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Thread: Expanding Mandrels

  1. #1
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    Post Expanding Mandrels

    I am looking for any input on locating a reasonably priced set of expanding mandrels for lathe work. I am looking for the type that are held between centers, and vary in size from 1/2" to 2". Thanks!
    Arbo & Thor (The Junkyard Dog)

  2. #2
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    Expanding mandrels? They're not very accurate, they don't hold well, and their closest proximity ro accurate holding is near their minimum size.

    As expanding mandrels expand they go hour-glass shaped meaning they grip the work on the corners of the bore. The work has to be manually centered for grip as the tapered part of the mandrel is thrust in. If you sock it home the waist of the hour class deforms and holds moderately well provided any thrust is in the direction of hold.

    Expanding mandrels are convenient but I'd never trust them for accurate work or work on which I had to do much machineint. I'd rather make a spud expanded with a screwed in pipe plug as time consuming and expansive as that is than trust an expanding mandrel.

    The last time I saw expanding mandreals used in a production setting was for aligning, spacing, and welding on water tight door inges.

    On the other hand I'd love a set of chilled iron solid mandrels by 1/16" from 3/8" to 2 1/2". Fat chance. They were expensive even back when they were used a lot.

  3. #3
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    Dec 2002
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    Post

    I just always use a temporary self locking mandrel, better accuracy. Are you aware how to make one?
    Michael

  4. #4
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    I have a fair assortment of KO Lee expanding mandrels that are held between centers.

    They aren't cheap.

    I use them for tool grinding, among other uses. I believe they're quite accurate over their complete range of expansion, I'm sure they're well with .001" TIR.

  5. #5
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    The story is, this guy is hot-rodding a big F-250 for pulling competition. He is fabbing up some sort of dual clutch system. What is happening...the mounting hub in the clutch plate gets removed. Chuck it in the lathe, and removed splined hub area from the center. Then, weld in a larger splined hub. Then, return to the lathe...hopefully mounting said splined hub on some type of arbor or mandrel mounted between centers, and taking a truing cut on all outside surfaces. The clutch plate and hub assembly will then be reassembled together, and installed in the truck. The only part I have in this is the actual welding and machining. Another experienced machinist friend told me that an expanding mandrel would be the way to go. I have never used one, but it sounded promising to me. If I could get a piece of the splined shaft, that would work with some locking collars, but the customer tells me that isn't possible. Any other ideas to mount this thing up for a truing cut would be appreciated. The way I see it, I need to count on the ID splines to ensure concentrcity on the OD of the part.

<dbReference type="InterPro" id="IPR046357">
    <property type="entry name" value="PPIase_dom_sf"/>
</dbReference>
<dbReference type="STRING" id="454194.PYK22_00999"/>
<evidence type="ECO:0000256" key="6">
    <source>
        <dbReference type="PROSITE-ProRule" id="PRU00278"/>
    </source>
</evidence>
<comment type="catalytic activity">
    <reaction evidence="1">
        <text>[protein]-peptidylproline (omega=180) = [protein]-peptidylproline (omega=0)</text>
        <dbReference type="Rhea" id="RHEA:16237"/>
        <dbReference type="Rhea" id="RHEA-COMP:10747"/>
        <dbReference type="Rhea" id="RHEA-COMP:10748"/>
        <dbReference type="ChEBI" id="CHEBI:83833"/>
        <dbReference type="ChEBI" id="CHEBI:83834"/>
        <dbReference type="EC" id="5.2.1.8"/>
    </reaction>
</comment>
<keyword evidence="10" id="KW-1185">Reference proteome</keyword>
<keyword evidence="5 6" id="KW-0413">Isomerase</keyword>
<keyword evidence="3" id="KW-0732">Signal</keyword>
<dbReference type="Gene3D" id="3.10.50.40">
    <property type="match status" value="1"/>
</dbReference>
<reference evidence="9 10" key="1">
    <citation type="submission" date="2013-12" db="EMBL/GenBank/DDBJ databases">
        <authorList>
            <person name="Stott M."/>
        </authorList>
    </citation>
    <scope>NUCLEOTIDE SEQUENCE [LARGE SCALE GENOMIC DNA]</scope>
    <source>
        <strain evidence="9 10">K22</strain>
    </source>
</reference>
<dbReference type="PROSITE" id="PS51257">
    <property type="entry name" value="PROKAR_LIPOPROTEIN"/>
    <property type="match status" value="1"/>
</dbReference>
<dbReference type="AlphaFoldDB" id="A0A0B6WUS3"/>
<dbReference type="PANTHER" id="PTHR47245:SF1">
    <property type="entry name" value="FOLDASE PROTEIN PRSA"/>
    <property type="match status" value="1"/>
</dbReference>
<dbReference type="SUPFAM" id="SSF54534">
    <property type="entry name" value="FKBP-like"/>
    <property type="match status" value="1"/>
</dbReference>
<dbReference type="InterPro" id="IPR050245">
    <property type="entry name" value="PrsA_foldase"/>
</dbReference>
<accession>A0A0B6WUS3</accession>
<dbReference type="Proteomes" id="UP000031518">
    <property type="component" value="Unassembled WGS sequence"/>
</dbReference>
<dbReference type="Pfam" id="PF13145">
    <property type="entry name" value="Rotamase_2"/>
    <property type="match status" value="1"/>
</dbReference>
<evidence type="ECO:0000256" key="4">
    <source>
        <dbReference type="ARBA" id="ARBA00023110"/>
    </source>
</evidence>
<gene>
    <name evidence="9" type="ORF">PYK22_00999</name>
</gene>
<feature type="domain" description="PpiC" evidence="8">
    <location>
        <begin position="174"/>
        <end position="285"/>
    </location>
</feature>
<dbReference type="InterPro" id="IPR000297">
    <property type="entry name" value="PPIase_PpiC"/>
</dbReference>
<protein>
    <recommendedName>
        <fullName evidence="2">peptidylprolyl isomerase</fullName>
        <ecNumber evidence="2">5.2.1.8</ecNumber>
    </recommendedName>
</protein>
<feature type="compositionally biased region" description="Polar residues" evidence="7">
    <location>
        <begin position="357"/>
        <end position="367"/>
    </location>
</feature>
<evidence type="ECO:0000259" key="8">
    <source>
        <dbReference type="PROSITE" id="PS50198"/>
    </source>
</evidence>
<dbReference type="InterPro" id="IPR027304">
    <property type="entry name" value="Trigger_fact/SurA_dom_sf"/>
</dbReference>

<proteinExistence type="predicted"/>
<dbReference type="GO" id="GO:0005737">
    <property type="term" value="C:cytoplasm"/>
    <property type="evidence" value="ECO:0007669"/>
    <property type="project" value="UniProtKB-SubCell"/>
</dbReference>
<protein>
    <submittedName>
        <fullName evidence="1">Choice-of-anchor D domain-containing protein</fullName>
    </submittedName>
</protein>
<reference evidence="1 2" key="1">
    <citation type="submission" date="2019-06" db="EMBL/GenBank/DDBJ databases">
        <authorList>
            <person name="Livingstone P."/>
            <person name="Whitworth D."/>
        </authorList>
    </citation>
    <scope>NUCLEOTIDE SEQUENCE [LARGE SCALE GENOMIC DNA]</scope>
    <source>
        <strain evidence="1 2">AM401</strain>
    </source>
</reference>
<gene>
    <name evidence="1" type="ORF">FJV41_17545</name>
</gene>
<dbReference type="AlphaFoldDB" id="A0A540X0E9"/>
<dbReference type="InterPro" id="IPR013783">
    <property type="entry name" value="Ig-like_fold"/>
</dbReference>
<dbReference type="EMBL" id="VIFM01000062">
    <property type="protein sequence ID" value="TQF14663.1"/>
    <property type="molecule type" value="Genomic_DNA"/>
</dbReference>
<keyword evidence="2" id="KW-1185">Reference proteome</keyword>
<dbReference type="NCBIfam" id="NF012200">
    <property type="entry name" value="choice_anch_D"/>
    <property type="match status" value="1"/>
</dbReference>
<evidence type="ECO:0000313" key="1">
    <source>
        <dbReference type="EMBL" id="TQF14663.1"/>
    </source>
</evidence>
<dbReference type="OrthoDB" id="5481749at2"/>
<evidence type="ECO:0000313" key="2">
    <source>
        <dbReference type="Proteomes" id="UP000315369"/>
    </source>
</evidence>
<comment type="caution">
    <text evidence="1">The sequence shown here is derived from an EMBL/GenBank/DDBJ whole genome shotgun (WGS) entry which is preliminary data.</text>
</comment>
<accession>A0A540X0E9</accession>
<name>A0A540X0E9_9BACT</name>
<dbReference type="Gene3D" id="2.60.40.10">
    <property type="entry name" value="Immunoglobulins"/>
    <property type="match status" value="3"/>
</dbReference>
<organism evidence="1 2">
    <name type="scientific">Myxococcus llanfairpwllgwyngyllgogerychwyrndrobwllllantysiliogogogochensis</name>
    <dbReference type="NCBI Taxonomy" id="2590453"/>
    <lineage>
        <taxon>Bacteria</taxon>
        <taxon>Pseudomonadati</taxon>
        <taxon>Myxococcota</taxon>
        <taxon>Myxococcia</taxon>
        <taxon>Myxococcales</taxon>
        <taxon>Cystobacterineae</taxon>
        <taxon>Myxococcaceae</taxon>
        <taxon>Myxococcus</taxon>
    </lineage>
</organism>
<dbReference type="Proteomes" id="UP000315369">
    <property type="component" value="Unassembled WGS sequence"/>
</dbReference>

Arbo & Thor (The Junkyard Dog)

  6. #6
    Join Date
    Jul 2004
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    CO
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    Post

    This set doesn't reach 2" but is it what you had in mind?
    http://cgi.ebay.com/Lathe-expanding-...QQcmdZViewItem
    I think Enco has a set up to 2" but it's around $500

    [This message has been edited by johnc (edited 07-15-2005).]

    [This message has been edited by johnc (edited 07-15-2005).]

  7. #7
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    Make your self an alignment shaft out of bar stock. Turn piece to fit snugly in hole in clutch hub .. If a spline is needed mill a couple ok slots in your shaft then make a key to fit the hub Jim
    jim

  8. #8
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    It would be better to build/machine a fixture to hold averything in location as you weld it.

  9. #9
    Join Date
    Mar 2001
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    Forrest,

    <font face="Verdana, Arial" size="2">Expanding mandrels? They're not very accurate, they don't hold well, and their closest proximity ro accurate holding is near their minimum size.</font>
    Does that include the KO Lee mandrels? Probably so, but they seem to bring enough on Ebay that I always figured they had to be pretty good.

    Mike
    Mike Henry near Chicago

  10. #10
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    Nov 2001
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    http://www.kolee.com/mandrels.htm

    These are accurate and grip parallel. They are not for heavy cuts, but will serve the purpose when used properly. I think they are more suitable to grinding than lathe work.

    They are expensive. It is usually easy enough to make a dedicated expanding arbor for the job at hand. It will be just as accurate, or better. The price is right, and you will have it in 15 minutes.
    Jim H.

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